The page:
The views from here:
n With all due respect to “American Muscle,” the most fascinating television show aired Wednesday night was a replay of a United States Senate hearing on C-SPAN2.
That I just typed that is more surprising than when Roberto Benigni won an Oscar in 1999. Yet it’s true. I did watch the hearing, chaired by our own Sen. Jay Rockefeller. And I was fascinated.
The hearing dealt with college athletics and academics, but focused on the NCAA, specifically President Mark Emmert, who was there to be skewered and to testify.
If you have a chance, check out a replay. Here’s a taste of what you missed.
“I feel sorry for you,” Sen. Claire McCaskill, D-Mo., said to Emmert. “I can’t even tell whether you’re in charge or whether you’re a minion [to the universities]. If you’re merely a monetary pass-through, why should you even exist?”
WVU’s Bob Huggins has been asking that question for years. Rockefeller added this:
“I don’t see how a multi-billion-dollar commercial enterprise can merely be an amateur pursuit. I don’t see how the NCAA will ever be capable of truly making a safe, quality educational experience for students their No. 1 priority.”
Sen. Dean Heller, R-Nev., spoke of a possible bill that would disband the NCAA. Also, as our David Gutman reported, Rockefeller criticized WVU’s move to the Big 12.
“[It] guarantees one thing and one thing only,” Rockefeller said. “That most of the people of West Virginia, who are not high income, or even moderate income, can’t go to any games in the Southwest, but WVU sure makes a lot of money from it.”
Rockefeller seemed to dismiss the reforms in the works from the power conferences and at times expressed flat-out disgust. “This country is so soaked in the culture of ESPN ... it’s undermined our values,” he said, before adding that “we haven’t accomplished much” in the hearing.
Expect a follow-up calling the college presidents to the carpet. Both Rockefeller and Sen. Cory Booker, D-N.J., spoke of doing just that.
n This past April 1, I reported WVU was in negotiations with Tennessee and Virginia Tech for future non-conference football games. A check in Morgantown brought news that both are still on track to be announced in very the near future. The Tennessee game will be played in Charlotte, N.C., in 2018, and the Tech game will be in the Washington area in 2017.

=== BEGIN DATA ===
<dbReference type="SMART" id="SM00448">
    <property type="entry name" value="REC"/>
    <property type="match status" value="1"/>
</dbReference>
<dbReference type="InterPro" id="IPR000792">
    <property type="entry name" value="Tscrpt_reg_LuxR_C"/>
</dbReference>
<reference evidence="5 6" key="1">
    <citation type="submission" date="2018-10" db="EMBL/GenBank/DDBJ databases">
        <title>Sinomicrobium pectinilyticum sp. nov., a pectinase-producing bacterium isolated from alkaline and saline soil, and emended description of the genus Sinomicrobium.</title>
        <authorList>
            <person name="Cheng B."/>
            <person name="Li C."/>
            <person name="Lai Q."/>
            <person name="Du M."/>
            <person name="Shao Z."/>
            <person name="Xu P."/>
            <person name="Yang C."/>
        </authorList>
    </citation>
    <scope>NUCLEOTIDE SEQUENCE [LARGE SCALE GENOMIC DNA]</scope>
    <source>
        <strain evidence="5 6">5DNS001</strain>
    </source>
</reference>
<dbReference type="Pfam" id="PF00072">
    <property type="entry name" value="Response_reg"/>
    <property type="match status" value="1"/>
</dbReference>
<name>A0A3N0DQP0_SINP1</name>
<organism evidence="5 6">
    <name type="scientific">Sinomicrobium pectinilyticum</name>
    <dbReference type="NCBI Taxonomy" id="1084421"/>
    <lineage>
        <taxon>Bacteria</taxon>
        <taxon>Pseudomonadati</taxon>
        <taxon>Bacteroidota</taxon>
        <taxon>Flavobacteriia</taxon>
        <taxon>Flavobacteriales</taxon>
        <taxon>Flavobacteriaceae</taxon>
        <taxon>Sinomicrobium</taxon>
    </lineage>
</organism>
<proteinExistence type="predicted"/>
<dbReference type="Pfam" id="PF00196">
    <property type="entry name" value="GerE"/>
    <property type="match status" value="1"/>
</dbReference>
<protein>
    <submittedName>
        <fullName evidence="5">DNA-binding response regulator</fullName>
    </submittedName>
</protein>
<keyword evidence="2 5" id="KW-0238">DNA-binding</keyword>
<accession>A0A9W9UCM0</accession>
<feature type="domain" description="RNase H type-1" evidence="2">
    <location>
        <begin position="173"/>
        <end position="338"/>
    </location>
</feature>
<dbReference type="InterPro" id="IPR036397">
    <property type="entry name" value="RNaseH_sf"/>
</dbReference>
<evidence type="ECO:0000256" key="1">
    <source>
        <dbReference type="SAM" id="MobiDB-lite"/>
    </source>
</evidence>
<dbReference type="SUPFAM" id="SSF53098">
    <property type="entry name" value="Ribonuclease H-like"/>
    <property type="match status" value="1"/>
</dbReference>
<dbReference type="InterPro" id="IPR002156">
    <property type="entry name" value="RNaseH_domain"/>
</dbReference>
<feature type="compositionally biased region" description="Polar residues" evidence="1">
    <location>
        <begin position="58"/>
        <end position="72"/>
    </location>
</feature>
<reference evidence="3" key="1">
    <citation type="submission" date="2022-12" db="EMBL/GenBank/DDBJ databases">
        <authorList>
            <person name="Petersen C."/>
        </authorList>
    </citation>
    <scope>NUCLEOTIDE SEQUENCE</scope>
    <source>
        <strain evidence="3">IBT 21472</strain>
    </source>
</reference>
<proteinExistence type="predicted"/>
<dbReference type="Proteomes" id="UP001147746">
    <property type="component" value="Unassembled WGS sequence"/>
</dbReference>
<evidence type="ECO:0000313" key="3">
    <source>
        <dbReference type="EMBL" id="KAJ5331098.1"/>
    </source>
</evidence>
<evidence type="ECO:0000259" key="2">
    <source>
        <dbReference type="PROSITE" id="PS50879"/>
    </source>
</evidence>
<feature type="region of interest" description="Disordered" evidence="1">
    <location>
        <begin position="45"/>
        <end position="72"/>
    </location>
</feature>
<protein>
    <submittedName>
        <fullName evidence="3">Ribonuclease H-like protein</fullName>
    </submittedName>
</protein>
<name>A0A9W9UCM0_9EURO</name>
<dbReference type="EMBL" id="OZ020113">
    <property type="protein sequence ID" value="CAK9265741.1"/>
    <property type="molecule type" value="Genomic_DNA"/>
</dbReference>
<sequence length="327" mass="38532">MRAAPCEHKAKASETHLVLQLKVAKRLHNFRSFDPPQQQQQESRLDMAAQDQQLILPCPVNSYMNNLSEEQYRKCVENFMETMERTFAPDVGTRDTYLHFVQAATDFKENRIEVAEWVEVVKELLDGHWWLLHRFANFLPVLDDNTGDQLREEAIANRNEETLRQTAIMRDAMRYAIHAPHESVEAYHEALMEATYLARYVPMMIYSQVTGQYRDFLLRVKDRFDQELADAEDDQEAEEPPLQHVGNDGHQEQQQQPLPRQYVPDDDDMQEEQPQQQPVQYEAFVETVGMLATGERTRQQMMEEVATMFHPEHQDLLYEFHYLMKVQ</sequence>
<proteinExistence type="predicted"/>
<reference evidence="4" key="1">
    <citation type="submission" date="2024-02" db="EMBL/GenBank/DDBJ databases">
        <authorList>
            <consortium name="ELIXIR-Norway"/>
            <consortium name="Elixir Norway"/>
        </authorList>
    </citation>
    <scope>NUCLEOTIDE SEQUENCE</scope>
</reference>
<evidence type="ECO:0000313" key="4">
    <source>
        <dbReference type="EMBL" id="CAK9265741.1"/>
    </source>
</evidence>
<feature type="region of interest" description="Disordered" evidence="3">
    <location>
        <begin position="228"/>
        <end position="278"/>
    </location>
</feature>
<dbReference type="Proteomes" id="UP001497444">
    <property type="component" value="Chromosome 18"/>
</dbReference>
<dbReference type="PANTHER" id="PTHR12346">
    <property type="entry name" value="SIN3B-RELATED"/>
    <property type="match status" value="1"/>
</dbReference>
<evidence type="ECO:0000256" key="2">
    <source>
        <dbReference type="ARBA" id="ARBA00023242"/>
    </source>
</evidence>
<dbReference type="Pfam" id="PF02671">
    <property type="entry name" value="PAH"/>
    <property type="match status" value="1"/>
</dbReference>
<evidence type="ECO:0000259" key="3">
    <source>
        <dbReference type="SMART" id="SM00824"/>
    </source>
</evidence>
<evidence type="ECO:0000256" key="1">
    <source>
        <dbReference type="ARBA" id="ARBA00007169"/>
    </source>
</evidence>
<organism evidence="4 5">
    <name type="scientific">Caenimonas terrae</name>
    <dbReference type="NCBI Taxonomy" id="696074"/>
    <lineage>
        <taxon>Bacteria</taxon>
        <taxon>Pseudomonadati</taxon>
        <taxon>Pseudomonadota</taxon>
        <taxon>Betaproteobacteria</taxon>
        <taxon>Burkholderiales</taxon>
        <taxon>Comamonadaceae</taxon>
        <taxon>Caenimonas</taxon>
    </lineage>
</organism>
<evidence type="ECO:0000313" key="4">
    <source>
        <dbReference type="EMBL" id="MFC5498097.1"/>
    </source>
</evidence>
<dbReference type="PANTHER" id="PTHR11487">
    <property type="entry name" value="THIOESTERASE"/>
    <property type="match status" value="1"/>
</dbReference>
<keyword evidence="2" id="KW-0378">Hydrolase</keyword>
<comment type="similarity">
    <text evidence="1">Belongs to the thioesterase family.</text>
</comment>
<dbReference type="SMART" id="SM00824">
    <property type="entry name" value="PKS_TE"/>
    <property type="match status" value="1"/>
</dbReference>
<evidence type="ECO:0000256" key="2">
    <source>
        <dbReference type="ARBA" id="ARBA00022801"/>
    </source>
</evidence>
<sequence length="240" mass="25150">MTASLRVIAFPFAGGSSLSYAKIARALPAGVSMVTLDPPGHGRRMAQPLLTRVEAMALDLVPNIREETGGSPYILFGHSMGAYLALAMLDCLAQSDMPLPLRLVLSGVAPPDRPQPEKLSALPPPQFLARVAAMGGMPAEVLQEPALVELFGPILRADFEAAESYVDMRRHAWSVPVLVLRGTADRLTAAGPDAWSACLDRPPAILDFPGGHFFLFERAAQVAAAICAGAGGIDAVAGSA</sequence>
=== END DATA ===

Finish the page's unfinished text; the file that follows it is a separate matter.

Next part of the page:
n Journalists across the country were salivating over the thought of cornering LeBron James for a moment Wednesday night.
WVU’s Juwan Staten, however, did just that. He not only cornered James, but posted an “EpicSelfie” with The Decision maker from a basketball court in Las Vegas. The two were there for James’ Skills Academy, which included only the 30 best college players and 80 best high school players.
Staten’s inclusion was a nice honor for last season’s top Big 12 scorer. Only five other league players — Iowa State’s Georges Niang, Kansas’ Perry Ellis and Kelly Oubre, Oklahoma’s Buddy Hield and Kansas State’s Marcus Foster — were invited. Those invited have been going through four days of competitive skills workouts and 5-on-5 competitions.
n I was reading up on the so-very-creatively named College Football Playoff the other day.
One aspect puzzled me. One aspect concerned me.
First, the selection committee, which will slot the teams, will meet in person in Dallas on Mondays and Tuesdays starting in late October. Each will devise a Top 25. The committee will then whittle its pool of teams into groups of six and then three until it arrives at a consensus Top 25.
My question: Why?
The regular season doesn’t conclude until Dec. 6. Is it really necessary to gather the committee members — of which WVU’s Oliver Luck is one — to Dallas every week in November? Whatever Top 25 list issued then will simply be for entertainment purposes, right? Seems to me the only time the committee really needs to meet in person is at the end.
Of more concern, though, is a statement made by Playoff director Bill Hancock. He said the “committee’s charge is to use common sense and to consider strength of schedule, conference championships won, head-to-head [results] and results against common opponents.”
The first three of those standards are fine. But the last goes against a previous emphasis. If results against common opponents are in play, expect piling on like never before.
Some in these parts have wondered if Monongah native Nick Saban might take it easy on his home state’s land-grant institution if his Alabama team gets a big lead in the season opener against WVU.
Well, if results against common opponents are a standard, ol’ Nick certainly won’t call off the dogs — not if he knows a spot in the Playoff might come down to his Tide or, say, WVU opponents Texas or Oklahoma.
Then again, there’s a good chance he might not take it easy anyway.
Reach Mitch Vingle at 304-348-4827, firstname.lastname@example.org or follow him at twitter.com/MitchVingle.